Title: Polska emigracja polityczna wobec procesów sądowych Wiktora Krawczenki i Davida Rousseta (1949–1951) : przyczynek do historii zimnej wojny


Jackowska, Anna Maria

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Article : original article


Polska 1944/45-1989 : studia i materiały 10 (2011)


Institute of History of the Polish Academy of Sciences


Instytut Historii PAN

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p. 61-122 ; Eng. summary


The largest group of Gulag survivors who reached the West were the soldiers of General Anders Army. The importance of their testimony was obvious from the very beginning, thus two secret offices were set up in 1943–1944 to systematically gather and analyse their evidence. The offices publications did not receive a wide response, but their fragments were amply quoted by Sovietologists in the USA.The Americans and their allies, who at the beginning of the Cold War offered the suggestion to the Economic and Social Council of the United Nations that an investigation into forced labour in the USSR should be launched, referred to the data included in Sovietologists works. Polish emigrants seized the opportunity to publicise their own testimonies. To this end, they established in Great Britain the Polish Association of Former Soviet Political Prisoners. The cause was supported by the Association of Polish Journalists in Exile. Yet, initially, Parisian episodes of that propaganda campaign had escaped the notice of the two organisations that were focusing their attention on the territory of Great Britain.The initial interest in the subject of Gulag was generated by Victor Kravchenko, an author of best-selling memories from his stay in the USSR, who brought a libel lawsuit against a French communist weekly “Les Lettres Françaises”. The only Polish group ready to cooperate with Kravchenko was the community of “Kultura” (“Culture”), a Polish periodical published in Paris. And it was this very group that as the first one paid attention to the initiative of a French journalist, David Rousset, who in his press appeal quoted Polish Gulag testimonies. Also Rousset sued “Les Lettres Françaises” in a French court. Thanks to the support of Jerzy Giedroyć and Jerzy Czapski, he established contacts with the abovementioned Polish émigré organisations and gained an access to the evidence materials and witnesses to win the case.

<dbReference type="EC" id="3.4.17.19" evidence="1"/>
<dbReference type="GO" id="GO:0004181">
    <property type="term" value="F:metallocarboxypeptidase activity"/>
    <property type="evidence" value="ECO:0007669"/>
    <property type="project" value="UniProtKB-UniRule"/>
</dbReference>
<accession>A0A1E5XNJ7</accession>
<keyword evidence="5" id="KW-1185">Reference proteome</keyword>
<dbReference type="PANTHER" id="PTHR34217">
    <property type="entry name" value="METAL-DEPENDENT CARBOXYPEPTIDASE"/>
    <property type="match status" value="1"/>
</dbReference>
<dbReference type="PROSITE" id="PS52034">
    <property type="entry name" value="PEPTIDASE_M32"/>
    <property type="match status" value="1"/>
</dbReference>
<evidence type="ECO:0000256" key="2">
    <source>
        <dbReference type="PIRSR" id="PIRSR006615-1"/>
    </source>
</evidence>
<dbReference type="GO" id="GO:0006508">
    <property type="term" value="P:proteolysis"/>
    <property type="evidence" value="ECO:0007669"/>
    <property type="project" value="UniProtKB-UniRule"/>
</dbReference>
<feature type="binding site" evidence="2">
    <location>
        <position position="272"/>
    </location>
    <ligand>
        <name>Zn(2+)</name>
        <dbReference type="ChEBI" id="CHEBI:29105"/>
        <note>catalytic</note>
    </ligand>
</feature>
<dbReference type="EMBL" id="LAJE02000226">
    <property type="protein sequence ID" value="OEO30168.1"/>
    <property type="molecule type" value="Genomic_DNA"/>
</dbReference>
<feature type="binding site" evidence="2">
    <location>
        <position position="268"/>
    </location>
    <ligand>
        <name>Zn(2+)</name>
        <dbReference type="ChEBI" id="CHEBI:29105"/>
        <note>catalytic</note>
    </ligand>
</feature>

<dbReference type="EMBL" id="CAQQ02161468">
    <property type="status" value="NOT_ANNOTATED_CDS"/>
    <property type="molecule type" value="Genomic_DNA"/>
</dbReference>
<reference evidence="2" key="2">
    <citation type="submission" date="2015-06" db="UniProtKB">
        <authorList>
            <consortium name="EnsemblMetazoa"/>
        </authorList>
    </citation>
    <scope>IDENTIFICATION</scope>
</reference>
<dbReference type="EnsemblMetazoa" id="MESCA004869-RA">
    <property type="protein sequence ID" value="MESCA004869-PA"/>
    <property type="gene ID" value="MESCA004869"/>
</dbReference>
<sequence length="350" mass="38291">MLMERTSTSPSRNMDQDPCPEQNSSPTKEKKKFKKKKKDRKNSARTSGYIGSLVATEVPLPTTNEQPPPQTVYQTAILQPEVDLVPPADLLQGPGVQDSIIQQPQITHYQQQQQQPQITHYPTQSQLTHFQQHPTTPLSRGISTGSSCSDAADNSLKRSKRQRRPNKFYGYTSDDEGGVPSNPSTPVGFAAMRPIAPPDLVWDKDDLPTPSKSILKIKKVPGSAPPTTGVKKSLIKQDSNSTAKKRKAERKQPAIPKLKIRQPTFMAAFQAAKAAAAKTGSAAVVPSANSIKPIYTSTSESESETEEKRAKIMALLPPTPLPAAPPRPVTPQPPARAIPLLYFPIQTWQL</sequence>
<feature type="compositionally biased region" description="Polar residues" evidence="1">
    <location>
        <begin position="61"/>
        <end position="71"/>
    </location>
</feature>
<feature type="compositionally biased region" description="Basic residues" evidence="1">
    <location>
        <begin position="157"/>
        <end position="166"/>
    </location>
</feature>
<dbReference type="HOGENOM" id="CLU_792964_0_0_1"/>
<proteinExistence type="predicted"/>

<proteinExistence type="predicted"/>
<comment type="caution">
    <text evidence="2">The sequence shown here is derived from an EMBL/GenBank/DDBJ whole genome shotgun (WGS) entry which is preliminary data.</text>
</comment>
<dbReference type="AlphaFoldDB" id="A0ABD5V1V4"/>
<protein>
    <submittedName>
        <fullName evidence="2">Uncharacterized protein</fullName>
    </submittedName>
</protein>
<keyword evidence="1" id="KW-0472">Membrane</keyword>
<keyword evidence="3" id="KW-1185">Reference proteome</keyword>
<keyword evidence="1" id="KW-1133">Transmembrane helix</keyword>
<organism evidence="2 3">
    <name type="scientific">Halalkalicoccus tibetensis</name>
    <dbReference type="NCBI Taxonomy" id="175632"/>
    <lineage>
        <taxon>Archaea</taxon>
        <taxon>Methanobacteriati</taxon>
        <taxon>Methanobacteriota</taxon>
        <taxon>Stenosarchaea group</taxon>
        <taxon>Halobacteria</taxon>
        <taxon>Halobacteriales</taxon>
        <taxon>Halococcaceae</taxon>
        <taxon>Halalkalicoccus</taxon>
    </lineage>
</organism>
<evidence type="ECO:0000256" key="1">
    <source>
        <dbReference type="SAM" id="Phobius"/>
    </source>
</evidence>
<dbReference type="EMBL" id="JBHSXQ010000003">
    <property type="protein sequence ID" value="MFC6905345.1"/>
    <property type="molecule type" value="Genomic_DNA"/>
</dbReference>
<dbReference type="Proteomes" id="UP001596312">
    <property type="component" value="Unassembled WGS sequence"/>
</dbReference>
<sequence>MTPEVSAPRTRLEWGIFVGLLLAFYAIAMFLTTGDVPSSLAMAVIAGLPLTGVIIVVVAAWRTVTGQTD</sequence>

Polska 1944/45-1989 : studia i materiały



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oai:rcin.org.pl:59704 ; oai:rcin.org.pl:59704 ; 2450-8357


IH PAN, sygn. B.155/10 Podr. ; IH PAN, sygn. B.156/10 ; click here to follow the link



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Institute of History of the Polish Academy of Sciences

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Library of the Institute of History PAS

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